Advanced

Genetic isolation and divergence in sexual traits: evidence for the northern rockhopper penguin Eudyptes moseleyi being a sibling species

Jouventin, P A; Cuthbert, R J and Ottvall, Richard LU (2006) In Molecular Ecology 15(11). p.3413-3423
Abstract
The taxonomic status of populations of rockhopper penguins (Eudyptes chrysocome) is still enigmatic. Northern populations differ from southern ones in breeding phenology, song characteristics and head ornaments used as mating signals. We conducted a molecular analysis using mitochondrial DNA sequencing to test if there is a gene flow barrier between northern (subtropical) populations and southern (subantarctic) populations in relation to the Subtropical Convergence, a major ecological boundary for marine organisms. Sequences of the control region and the ND2 gene were analysed in rockhopper penguins and in the macaroni penguin (Eudyptes chrysolophus), a closely related species. Genetic distances and phylogenetic analyses showed a clear... (More)
The taxonomic status of populations of rockhopper penguins (Eudyptes chrysocome) is still enigmatic. Northern populations differ from southern ones in breeding phenology, song characteristics and head ornaments used as mating signals. We conducted a molecular analysis using mitochondrial DNA sequencing to test if there is a gene flow barrier between northern (subtropical) populations and southern (subantarctic) populations in relation to the Subtropical Convergence, a major ecological boundary for marine organisms. Sequences of the control region and the ND2 gene were analysed in rockhopper penguins and in the macaroni penguin (Eudyptes chrysolophus), a closely related species. Genetic distances and phylogenetic analyses showed a clear split into three clades, two rockhopper clades and the macaroni penguin. Moreover, Theta(ST) and gene flow estimates also suggested genetic structuring within the northern rockhoppers. Our results add further support to the notion that the two rockhopper penguin taxa, often considered as two subspecies, can be recognized as two species E. chrysocome and E. moseleyi. The divergence in mating signals found between these two taxa seems to have occurred recently and relatively rapidly. Thus, the behavioural changes may have been enough to isolate these taxa without the need for morphological differentiation. The findings have important conservational implications, since E. moseleyi is far less abundant than E. chrysocome, but more populations may warrant an uplisting to endangered status if full species status should be recognized for more subpopulations. (Less)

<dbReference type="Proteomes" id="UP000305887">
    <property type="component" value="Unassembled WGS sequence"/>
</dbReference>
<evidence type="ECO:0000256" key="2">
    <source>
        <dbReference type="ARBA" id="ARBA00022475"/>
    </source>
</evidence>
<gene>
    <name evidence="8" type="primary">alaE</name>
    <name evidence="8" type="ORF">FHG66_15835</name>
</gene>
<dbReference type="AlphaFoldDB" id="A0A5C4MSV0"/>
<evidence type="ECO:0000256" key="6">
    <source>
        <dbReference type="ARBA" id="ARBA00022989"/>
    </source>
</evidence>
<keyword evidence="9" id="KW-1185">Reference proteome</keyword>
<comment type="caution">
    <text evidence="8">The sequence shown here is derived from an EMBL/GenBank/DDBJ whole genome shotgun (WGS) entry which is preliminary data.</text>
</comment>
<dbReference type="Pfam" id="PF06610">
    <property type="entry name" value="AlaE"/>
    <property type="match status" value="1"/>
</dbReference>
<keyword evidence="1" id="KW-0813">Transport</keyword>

Please use this url to cite or link to this publication:
author
organization
publishing date
type
Contribution to journal
publication status
published
subject
in
Molecular Ecology
volume
15
issue
11
pages
3413 - 3423
publisher
Wiley-Blackwell
external identifiers
  • pmid:16968279
  • wos:000240440800023
  • scopus:33748615715
ISSN
0962-1083
DOI
10.1111/j.1365-294X.2006.03028.x
language
English
LU publication?
yes
id
948ced86-1209-4576-b145-a93cb7ee62ff (old id 162688)
date added to LUP
2007-06-26 08:54:14
date last changed
2019-04-23 02:00:15
@article{948ced86-1209-4576-b145-a93cb7ee62ff,
  abstract     = {The taxonomic status of populations of rockhopper penguins (Eudyptes chrysocome) is still enigmatic. Northern populations differ from southern ones in breeding phenology, song characteristics and head ornaments used as mating signals. We conducted a molecular analysis using mitochondrial DNA sequencing to test if there is a gene flow barrier between northern (subtropical) populations and southern (subantarctic) populations in relation to the Subtropical Convergence, a major ecological boundary for marine organisms. Sequences of the control region and the ND2 gene were analysed in rockhopper penguins and in the macaroni penguin (Eudyptes chrysolophus), a closely related species. Genetic distances and phylogenetic analyses showed a clear split into three clades, two rockhopper clades and the macaroni penguin. Moreover, Theta(ST) and gene flow estimates also suggested genetic structuring within the northern rockhoppers. Our results add further support to the notion that the two rockhopper penguin taxa, often considered as two subspecies, can be recognized as two species E. chrysocome and E. moseleyi. The divergence in mating signals found between these two taxa seems to have occurred recently and relatively rapidly. Thus, the behavioural changes may have been enough to isolate these taxa without the need for morphological differentiation. The findings have important conservational implications, since E. moseleyi is far less abundant than E. chrysocome, but more populations may warrant an uplisting to endangered status if full species status should be recognized for more subpopulations.},
  author       = {Jouventin, P A and Cuthbert, R J and Ottvall, Richard},
  issn         = {0962-1083},
  language     = {eng},
  number       = {11},
  pages        = {3413--3423},
  publisher    = {Wiley-Blackwell},
  series       = {Molecular Ecology},
  title        = {Genetic isolation and divergence in sexual traits: evidence for the northern rockhopper penguin Eudyptes moseleyi being a sibling species},
  url          = {http://dx.doi.org/10.1111/j.1365-294X.2006.03028.x},
  volume       = {15},
  year         = {2006},
}